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  • Author or Editor: Allyson C. Berent x
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Abstract

OBJECTIVE To describe the technique and outcome for male dogs undergoing rigid urethrocystoscopy via a novel percutaneous, fluoroscopic-assisted perineal approach.

DESIGN Retrospective case series.

ANIMALS 19 client-owned male dogs.

PROCEDURES Medical records of male dogs that underwent urethrocystoscopy via a percutaneous perineal approach for treatment of a variety of conditions from 2005 through 2014 were reviewed. Signalment, history, pertinent diagnostic imaging results, endourologic and postprocedure details, duration of hospitalization, complications, and outcome (short-term, < 1 month; long-term, ≥ 1 month) were recorded. After flexible urethrocystoscopy, direct percutaneous perineal needle puncture and guidewire placement by means of fluoroscopic guidance (with or without ultrasonography) allowed access to the urethral lumen. The perineal tract was subsequently serially dilated to accommodate a peel-away sheath and rigid endoscope. Rigid urethrocystoscopy was performed, and on completion of endourologic procedures, the access site was left to heal by second intention.

RESULTS 19 male dogs successfully underwent 20 procedures. No intraoperative complications were reported. Short-term outcome was good (ie, mild perineal urine leakage) for 3 dogs and excellent (ie, no abnormalities with urination) for 16. Long-term outcome was excellent for the 17 dogs for which follow-up information was available.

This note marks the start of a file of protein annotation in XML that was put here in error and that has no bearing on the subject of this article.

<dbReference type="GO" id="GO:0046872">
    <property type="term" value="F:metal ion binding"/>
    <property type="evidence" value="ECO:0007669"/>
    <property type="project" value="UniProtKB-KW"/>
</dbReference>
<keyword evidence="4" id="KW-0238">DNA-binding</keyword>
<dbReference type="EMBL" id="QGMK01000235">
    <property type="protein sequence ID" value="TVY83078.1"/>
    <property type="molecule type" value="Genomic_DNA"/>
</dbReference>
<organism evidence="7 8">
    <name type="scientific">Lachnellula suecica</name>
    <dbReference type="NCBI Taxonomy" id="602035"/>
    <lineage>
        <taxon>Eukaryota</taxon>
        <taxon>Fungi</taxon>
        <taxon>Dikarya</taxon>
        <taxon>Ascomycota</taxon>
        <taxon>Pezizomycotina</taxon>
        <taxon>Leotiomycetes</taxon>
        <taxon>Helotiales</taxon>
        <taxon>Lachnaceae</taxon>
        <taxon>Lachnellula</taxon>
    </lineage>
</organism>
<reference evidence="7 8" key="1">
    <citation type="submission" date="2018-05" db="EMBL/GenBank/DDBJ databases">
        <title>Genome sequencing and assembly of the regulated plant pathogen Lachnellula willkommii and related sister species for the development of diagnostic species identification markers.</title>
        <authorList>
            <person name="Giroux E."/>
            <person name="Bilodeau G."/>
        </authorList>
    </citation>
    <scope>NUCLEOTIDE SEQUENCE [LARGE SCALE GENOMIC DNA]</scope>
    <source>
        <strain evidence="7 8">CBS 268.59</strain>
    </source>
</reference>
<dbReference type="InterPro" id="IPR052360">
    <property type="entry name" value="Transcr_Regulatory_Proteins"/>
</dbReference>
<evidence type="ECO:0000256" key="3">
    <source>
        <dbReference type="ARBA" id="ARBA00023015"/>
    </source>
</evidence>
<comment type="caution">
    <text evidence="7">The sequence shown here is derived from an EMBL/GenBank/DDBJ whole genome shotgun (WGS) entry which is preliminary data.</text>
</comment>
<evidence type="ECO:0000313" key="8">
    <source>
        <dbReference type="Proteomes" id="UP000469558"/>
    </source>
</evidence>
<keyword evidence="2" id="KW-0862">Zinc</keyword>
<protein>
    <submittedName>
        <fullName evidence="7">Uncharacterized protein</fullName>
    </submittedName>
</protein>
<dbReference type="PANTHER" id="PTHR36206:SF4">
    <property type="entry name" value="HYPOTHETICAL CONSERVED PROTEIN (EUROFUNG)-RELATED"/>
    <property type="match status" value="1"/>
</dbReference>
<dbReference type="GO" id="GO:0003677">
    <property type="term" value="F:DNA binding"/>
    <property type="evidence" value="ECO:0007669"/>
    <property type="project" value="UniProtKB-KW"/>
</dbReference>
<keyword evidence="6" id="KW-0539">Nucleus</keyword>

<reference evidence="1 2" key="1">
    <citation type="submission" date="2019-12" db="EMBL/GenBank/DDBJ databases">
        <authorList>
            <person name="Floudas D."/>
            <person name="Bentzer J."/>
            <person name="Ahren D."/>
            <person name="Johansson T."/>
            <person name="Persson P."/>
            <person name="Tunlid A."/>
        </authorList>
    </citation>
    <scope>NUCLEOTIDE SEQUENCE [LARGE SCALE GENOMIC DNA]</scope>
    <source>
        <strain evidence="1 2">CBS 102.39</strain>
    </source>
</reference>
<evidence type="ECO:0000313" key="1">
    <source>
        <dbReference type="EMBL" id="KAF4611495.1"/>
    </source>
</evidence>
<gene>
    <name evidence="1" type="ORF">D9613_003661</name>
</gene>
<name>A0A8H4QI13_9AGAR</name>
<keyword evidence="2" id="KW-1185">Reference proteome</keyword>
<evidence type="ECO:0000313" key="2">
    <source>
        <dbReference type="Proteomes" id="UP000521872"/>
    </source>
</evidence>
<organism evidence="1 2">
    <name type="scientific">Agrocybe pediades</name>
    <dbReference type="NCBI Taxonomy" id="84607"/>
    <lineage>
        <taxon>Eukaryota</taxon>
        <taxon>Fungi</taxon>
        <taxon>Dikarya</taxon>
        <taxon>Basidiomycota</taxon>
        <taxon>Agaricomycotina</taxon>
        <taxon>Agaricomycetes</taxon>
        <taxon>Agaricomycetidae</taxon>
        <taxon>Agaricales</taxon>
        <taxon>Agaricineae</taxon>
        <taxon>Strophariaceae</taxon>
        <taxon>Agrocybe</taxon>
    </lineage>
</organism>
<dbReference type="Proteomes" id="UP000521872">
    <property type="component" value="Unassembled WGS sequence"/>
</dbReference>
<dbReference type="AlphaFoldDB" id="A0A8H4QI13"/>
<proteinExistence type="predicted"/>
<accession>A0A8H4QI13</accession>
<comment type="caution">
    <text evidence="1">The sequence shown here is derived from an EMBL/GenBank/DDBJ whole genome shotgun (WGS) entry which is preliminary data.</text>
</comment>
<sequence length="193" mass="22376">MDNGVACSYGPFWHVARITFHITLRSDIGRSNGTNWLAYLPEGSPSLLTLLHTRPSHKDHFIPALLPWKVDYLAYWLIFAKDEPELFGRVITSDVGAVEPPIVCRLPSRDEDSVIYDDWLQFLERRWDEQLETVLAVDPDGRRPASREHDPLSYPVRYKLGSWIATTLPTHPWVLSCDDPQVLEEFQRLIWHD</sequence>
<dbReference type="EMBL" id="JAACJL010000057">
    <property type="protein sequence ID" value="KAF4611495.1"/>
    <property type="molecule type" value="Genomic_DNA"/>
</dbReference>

CONCLUSIONS AND CLINICAL RELEVANCE A percutaneous fluoroscopic-assisted perineal approach (with or without ultrasonography) allowed access to the pelvic urethra with no major complications in the present series of patients. This minimally invasive approach may be a valuable tool for endourologic procedures in male dogs.

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in Journal of the American Veterinary Medical Association

Abstract

Case Description—A dog was examined because of a 6-month history of upper airway stridor that began after postoperative regurgitation of gastric contents.

Clinical Findings—Constant stridor was evident during inspiration and expiration, although it was worse during inspiration. The stridor was no longer evident when the dog's mouth was manually held open. Computed tomography, rhinoscopy, and fluoroscopy were used to confirm a diagnosis of nasopharyngeal stenosis.

Treatment and Outcome—The dog was anesthetized, and balloon dilatation of the stenosis was performed. Prednisone was prescribed for 4 weeks after the procedure to decrease fibrous tissue formation. Although the dog was initially improved, signs recurred 3.5 weeks later, and balloon dilatation was repeated. This time, however, triamcinolone was injected into the area of stenosis at the end of the dilatation procedure. Two months later, although the dog did not have clinical signs of stridor, a third dilatation procedure was performed because mild stenosis was seen on follow-up computed tomographic images; again, triamcinolone was injected into the area of stenosis at the end of the dilatation procedure. Three and 6 months after the third dilatation procedure, the dog reportedly was clinically normal.

Clinical Relevance—Findings suggest that balloon dilatation may be an effective treatment for nasopharyngeal stenosis in dogs.

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in Journal of the American Veterinary Medical Association

Abstract

CASE DESCRIPTION

An 8-year-old spayed female Yorkshire Terrier–Poodle dog was evaluated for persistent pollakiuria and stranguria following routine cystotomy for calcium oxalate cystoliths.

CLINICAL FINDINGS